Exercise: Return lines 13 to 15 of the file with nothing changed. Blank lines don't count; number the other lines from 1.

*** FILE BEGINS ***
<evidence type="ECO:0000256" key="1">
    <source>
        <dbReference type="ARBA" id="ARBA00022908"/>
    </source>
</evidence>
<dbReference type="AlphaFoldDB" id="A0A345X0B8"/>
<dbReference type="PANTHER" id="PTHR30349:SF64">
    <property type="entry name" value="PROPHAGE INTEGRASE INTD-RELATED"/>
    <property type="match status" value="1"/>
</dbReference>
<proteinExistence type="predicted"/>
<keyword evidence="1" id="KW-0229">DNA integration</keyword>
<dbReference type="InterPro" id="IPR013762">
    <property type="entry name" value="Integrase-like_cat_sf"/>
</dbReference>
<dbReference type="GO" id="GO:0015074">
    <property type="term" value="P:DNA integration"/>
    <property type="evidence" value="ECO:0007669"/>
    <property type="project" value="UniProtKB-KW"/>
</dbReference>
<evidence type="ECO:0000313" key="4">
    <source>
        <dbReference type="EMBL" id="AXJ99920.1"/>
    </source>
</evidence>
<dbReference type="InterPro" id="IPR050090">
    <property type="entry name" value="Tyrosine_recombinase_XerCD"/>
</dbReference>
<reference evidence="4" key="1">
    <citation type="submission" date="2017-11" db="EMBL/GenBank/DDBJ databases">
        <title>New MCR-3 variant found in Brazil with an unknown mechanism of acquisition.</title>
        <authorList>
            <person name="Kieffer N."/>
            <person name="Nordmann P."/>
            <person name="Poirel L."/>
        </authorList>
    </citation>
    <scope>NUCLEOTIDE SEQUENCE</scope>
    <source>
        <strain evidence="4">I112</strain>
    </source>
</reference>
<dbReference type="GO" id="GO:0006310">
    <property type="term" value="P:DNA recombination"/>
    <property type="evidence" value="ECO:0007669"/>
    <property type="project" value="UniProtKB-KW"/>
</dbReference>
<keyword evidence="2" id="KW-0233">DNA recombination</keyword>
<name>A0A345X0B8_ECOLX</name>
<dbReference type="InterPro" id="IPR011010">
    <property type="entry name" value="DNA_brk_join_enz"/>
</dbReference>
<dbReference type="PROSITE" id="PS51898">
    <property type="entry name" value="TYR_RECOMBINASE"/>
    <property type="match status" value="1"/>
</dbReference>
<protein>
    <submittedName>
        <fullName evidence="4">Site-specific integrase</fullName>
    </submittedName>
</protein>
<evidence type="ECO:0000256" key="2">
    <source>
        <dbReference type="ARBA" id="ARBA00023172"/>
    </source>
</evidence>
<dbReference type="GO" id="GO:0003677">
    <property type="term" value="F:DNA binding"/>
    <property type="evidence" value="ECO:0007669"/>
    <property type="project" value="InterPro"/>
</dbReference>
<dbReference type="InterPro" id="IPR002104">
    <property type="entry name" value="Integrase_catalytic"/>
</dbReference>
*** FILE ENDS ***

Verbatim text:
<dbReference type="InterPro" id="IPR013762">
    <property type="entry name" value="Integrase-like_cat_sf"/>
</dbReference>